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Creating an event for the subject "The World in Change"

On the 13th of November 2018 in the Cross-Disciplinary Strategies department, we were introduced to the linguistic professor and writer Boris Buden, who gave us lessons and insights on our rapidly changing world and explored the terms culture and identity with us. After a week of questioning society in its various forms, we were asked to create an event recapitulating on what we've learned as part of our final examination. Being short on time, we quickly formed groups and got to work, or at least we thought so. 

Forming a team: First stages and challenges 

Our first week was hectic in terms of figuring out group dynamics, who was going to moderate and how are we supposed to present such abstract ideas to visitors? Brainstorming sessions were being formed and ideas were being thrown around, but a structured timeline of the event was still missing. Eventually, we split ourselves into 5 groups: LARP (Live-Action Roleplay), Coexistence, DataTranslation Methods, and Hybridity; which I was a part of. We quickly gathered our groups and started writing proposals for our upcoming meeting on Friday the 30th of November, where we could hopefully bring our ideas together to formulate something concrete. 

Event structure: 


Exploring the topic of Identity in a broad spectrum with the goal of making the visitor question their own after walking out of the event. 

Team Roles: 

LARP: Giving each visitor an identity in which they will enact throughout the event. 

Coexistence: Sound installation of a conversation happening in different languages as well as printed passports the visitor can fill out with what they identify with.  

Data: Presenting statistics from WTS (World System of Translation) through performance. 

Translation Methods: Performing a song in its original "Viennese" accent as well as the translated English version. This teaches the visitor about the different methods of translation.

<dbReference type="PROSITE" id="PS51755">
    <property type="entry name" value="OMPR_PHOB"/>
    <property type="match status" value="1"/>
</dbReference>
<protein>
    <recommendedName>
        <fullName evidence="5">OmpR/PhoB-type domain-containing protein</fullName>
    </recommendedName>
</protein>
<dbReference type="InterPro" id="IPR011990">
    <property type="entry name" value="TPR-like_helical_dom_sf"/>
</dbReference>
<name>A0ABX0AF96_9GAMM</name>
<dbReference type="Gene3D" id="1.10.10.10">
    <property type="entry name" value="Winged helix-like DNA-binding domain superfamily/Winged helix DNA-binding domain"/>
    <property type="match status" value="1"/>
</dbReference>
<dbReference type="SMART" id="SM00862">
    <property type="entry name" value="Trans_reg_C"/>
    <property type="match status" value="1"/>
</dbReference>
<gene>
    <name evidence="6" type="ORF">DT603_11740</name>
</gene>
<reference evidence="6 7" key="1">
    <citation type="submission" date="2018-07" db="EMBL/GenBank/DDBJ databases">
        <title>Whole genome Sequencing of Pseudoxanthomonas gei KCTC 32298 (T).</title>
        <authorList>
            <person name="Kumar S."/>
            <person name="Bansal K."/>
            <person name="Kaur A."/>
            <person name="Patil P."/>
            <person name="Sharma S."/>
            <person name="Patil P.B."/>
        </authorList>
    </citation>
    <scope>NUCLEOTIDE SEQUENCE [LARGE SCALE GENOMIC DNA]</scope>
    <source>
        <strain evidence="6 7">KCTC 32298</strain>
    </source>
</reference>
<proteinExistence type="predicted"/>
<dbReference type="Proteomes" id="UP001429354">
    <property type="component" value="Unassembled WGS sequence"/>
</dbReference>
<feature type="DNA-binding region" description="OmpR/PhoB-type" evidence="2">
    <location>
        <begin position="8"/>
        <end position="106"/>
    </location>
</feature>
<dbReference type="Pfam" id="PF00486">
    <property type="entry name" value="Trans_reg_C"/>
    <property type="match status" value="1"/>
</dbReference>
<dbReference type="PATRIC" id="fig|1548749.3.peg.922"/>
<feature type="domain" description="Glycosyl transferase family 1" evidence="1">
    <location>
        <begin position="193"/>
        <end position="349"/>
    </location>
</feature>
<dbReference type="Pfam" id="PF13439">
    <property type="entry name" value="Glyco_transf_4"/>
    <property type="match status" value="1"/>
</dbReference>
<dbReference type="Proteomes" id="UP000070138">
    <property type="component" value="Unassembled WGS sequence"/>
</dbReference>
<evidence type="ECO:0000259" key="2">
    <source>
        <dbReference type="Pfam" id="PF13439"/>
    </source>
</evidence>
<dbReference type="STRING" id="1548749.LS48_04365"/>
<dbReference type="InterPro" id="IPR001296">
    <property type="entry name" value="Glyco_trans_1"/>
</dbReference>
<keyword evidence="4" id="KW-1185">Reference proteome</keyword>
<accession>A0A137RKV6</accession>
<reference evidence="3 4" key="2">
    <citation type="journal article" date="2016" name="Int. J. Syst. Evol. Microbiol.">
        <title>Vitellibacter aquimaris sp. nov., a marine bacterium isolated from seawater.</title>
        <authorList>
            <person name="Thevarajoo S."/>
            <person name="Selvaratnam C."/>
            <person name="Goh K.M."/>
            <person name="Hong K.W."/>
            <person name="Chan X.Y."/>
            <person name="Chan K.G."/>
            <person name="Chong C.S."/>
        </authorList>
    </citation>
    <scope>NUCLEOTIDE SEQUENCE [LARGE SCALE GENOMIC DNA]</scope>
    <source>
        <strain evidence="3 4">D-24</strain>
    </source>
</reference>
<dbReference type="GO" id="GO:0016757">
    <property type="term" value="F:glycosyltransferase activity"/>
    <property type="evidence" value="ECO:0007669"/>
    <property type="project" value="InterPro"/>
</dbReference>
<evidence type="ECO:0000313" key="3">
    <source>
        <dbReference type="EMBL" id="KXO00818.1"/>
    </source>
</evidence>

Hybridity: Creating a hybrid food stand with foods from different countries that can be mixed together, as well as a video installation with the title: "What's your name?" in which the students participated to introduce themselves through the names they have been called by other people. 

The Event: 

After a couple of days of preparation, the event finally took place in the Cross-Disciplinary Strategies premises on the 6th of December 2018. It began at 5:30 PM with the LARP team giving people roles to enact at the entrance. Upon walking inside the elevator, a sound installation from the TV show  Game of Thrones is being played on repeat: "Who are you?" "No one." This was to give the visitor the feel of walking into a realm where they strip their current identity to embrace a new one. I was given the role of Piotr, a Polish-Albanian literature student who recently got charged by Kommissa Moser due to racial profiling. (Each role is connected with another role in the room.) 



At 6:00 PM, the Data group (Christina and Lisa-Marie) presented facts about languages using stacks of books, as well as an "interactive" world map where you could use pins to guess which countries in the world have the most English speakers and which countries' languages are threatened to extinction, to state a few examples. 

A cooking show was conducted at 6:30 by two students (Florian and Theresa) from the Hybridity group, Theresa was speaking in German and Flo in English, and both cooperated in making Liptauer, Hummus, and Guacamole. I, on the other hand, participated in making posters and fact sheets with Laura. While Nina took the responsibility of shooting and editing the video. 



A discussion in 3 different rooms started at 7:00 PM where the person you are impersonating comes in action. A moderator asked provocative questions like: Should every country have its own language and why? Is there such a thing as pure nationality and culture? etc. The visitor is supposed to discuss according to the morals of the identity they are given. Our professor, for example, put on the facade of a white supremacist Trump supporter, while someone else was a Kindergarten teacher. The discussions were both hilarious and eye-opening. 

Finally, the Translation Methods group put on a show and asked everyone from the audience to join in singing. This helped release the tension between the participating people and helped create a friendly environment that continued for the rest of the night. 



The weeks in which we were planning and organizing this event were not easy, especially due to the fact that we have only been studying for 2 months, and most of us have no idea where to begin when it comes to figuring out group work and communication. This experience definitely taught me more about working together with other people and sharing ideas. I look forward to organizing more projects like these in the future and developing my knowledge even more.


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